Thursday, June 04, 2009

Why Golf?

Why Golf?

This is the question I’m inevitably asked anytime I do a reading and Q&A: Why a golf mystery? Why that combination?

The answer: Metaphor.

Raymond Chandler, in his classic 1944 essay “The Simple Art of Murder” wrote: “In everything that can be called art there is a quality of redemption…down these mean streets a man must go who is not himself mean, who is neither tarnished nor afraid. The detective in this kind of story must be such a man.”

Redemption and metaphor. Chandler, of course, knew exactly what he was doing. All art functions metaphorically, and Chandler established a character who represented all that was virtuous in society. We relate to works in which we discover a human condition similar to our own, whether these works are novels, essays, movies, or songs. Hell, the first time I read The Big Sleep, I wanted to be Philip Marlowe.

And so the Jack Austin PGA Tour series was born of metaphor. Golf is the last untarnished professional sport. It remains a game of integrity. PGA Tour players call penalties on themselves that cost them (and their families) great sums of money. Perhaps there is no better recent example than the case of J.P. Hayes, the man who coincidentally serves as a technical consultant for my series. In November, during the second stage of the 2009 PGA Tour Qualifying Tournament (affectionately known as “Q School”), Hayes unknowingly used a prototype Titlist ball not yet been approved by the United States Golf Association. Titlist, Hayes’ sponsor, had sent him the new balls to try, and he had practiced with them. One remained in his bag when he left for Q School. Upon changing balls during the Q School round (pros often change balls every two or three holes), Hayes inadvertently put the prototype ball in play. He made the discovery after his round, back at his hotel room, while going through his bag.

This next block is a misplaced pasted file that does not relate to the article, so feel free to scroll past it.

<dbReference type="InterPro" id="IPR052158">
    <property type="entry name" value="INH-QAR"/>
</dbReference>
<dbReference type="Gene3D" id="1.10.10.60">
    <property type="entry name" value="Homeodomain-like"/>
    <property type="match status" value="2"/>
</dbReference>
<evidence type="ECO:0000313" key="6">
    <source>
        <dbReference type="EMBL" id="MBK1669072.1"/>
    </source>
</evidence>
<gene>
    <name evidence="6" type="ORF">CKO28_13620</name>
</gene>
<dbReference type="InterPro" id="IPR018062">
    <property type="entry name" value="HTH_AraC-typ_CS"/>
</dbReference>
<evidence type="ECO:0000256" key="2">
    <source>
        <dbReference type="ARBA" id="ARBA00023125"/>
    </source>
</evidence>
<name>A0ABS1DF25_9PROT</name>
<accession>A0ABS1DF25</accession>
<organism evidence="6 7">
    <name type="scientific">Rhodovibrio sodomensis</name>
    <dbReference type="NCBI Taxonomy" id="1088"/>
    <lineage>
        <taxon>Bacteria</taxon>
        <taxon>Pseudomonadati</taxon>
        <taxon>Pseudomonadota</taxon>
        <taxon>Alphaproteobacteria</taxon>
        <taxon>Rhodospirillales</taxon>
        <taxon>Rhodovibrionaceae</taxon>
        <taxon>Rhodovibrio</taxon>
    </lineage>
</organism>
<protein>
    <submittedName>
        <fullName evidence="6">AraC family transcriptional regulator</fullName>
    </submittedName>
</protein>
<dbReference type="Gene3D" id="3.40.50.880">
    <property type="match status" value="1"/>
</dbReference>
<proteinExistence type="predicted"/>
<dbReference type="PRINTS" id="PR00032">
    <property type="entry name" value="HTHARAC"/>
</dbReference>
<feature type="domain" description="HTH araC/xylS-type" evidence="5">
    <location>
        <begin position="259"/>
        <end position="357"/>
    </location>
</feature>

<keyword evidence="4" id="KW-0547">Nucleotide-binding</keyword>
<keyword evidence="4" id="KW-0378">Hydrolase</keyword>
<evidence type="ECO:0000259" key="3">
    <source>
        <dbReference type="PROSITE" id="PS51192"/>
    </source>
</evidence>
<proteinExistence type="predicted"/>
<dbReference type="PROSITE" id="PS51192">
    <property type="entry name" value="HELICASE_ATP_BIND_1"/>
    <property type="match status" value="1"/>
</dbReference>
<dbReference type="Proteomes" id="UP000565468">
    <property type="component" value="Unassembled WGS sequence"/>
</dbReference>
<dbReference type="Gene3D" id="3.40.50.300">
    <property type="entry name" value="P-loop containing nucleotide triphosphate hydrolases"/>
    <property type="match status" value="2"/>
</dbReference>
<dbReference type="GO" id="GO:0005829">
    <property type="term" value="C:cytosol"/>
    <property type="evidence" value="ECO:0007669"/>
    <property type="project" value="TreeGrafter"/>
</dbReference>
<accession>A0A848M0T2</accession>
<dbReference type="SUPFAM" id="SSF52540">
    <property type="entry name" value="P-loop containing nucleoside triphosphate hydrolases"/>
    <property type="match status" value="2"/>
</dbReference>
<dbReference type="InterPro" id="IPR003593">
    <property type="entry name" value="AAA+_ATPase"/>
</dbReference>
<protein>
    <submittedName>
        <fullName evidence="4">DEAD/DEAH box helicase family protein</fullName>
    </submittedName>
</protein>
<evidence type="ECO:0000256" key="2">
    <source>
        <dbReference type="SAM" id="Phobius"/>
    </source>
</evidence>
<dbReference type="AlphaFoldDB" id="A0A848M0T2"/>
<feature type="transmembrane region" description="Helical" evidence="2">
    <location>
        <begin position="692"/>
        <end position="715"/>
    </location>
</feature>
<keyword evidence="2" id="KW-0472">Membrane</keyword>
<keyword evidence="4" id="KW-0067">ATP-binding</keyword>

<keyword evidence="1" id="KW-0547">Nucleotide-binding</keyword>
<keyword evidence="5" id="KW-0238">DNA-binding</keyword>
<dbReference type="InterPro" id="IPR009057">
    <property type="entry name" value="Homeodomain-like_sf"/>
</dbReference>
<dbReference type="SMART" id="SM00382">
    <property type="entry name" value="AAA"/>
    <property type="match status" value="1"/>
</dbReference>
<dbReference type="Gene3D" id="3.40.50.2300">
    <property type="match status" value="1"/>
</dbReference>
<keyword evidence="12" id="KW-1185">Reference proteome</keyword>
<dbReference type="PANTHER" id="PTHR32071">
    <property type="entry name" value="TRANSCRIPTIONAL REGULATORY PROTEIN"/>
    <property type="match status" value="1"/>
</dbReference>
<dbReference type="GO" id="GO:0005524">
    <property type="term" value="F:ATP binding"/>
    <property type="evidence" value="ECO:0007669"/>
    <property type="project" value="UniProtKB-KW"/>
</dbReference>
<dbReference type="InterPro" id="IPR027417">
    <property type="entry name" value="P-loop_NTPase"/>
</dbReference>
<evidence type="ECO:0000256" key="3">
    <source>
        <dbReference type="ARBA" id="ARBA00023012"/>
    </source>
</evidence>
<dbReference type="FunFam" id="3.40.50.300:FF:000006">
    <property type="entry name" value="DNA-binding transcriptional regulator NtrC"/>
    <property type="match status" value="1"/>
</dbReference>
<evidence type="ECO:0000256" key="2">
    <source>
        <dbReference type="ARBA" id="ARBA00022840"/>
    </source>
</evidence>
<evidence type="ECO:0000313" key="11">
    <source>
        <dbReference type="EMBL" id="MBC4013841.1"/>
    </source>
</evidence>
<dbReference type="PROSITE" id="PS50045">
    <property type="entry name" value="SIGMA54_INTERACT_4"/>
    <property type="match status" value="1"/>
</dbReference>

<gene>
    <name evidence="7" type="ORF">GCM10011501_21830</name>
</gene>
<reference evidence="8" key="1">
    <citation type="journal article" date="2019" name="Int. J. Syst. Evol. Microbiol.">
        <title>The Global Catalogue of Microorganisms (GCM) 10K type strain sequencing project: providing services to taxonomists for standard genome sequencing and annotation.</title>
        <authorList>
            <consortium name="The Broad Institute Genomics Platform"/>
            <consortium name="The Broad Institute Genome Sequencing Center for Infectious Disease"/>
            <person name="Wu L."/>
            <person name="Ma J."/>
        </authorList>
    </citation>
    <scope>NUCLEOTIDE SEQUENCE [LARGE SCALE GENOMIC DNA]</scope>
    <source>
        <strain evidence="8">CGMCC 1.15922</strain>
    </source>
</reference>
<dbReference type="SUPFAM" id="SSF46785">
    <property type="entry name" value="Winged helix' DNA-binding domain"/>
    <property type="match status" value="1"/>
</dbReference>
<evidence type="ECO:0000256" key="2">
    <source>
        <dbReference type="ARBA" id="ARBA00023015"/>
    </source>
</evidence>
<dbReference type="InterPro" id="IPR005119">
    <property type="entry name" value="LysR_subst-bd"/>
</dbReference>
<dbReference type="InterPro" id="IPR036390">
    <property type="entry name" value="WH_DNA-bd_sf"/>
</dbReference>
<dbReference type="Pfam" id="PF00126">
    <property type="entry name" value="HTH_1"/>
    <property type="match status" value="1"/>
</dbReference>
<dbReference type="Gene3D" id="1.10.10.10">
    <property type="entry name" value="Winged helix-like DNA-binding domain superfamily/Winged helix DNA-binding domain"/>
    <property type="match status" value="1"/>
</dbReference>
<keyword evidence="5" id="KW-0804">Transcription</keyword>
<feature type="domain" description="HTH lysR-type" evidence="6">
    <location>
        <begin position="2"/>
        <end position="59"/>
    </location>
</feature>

His wife and two kids were home in El Paso; he was completely alone in that hotel room.

Yet Hayes picked up the phone, called tournament execs and explained what had happened, knowing full well the penalty: disqualification from the event and thus the forfeiture of his PGA Tour playing privileges. The detective, Chandler wrote in his famous essay, “must be a complete man and a common man and yet an unusual man…a man of honor, by instinct, by inevitability, without thought of it, and certainly without saying it.” Hayes’ reply when asked why he turned himself in: “Everybody out here [on Tour] would’ve done the same thing.”

Ah, maybe.

But as a golfer, a golf coach, and as a golf fan, and a reader of mystery novels, I want to believe that other pros would have done the same thing; because in Philip Marlowe’s world, the man who walks untarnished down the mean streets certainly would have, as Hayes insists, “done the same thing.” Jack Austin is surely fictional and a very flawed character, but at his core his values are not unlike those for which most of us strive.

So to answer the question I originally posed, Why the golf mystery? The answer is because the metaphor bridging the world of professional golf to the world of classic detective fiction strikes me as not only fascinating but undeniable. Or in simpler terms: Because Philip Marlowe would shake J.P. Hayes’ hand.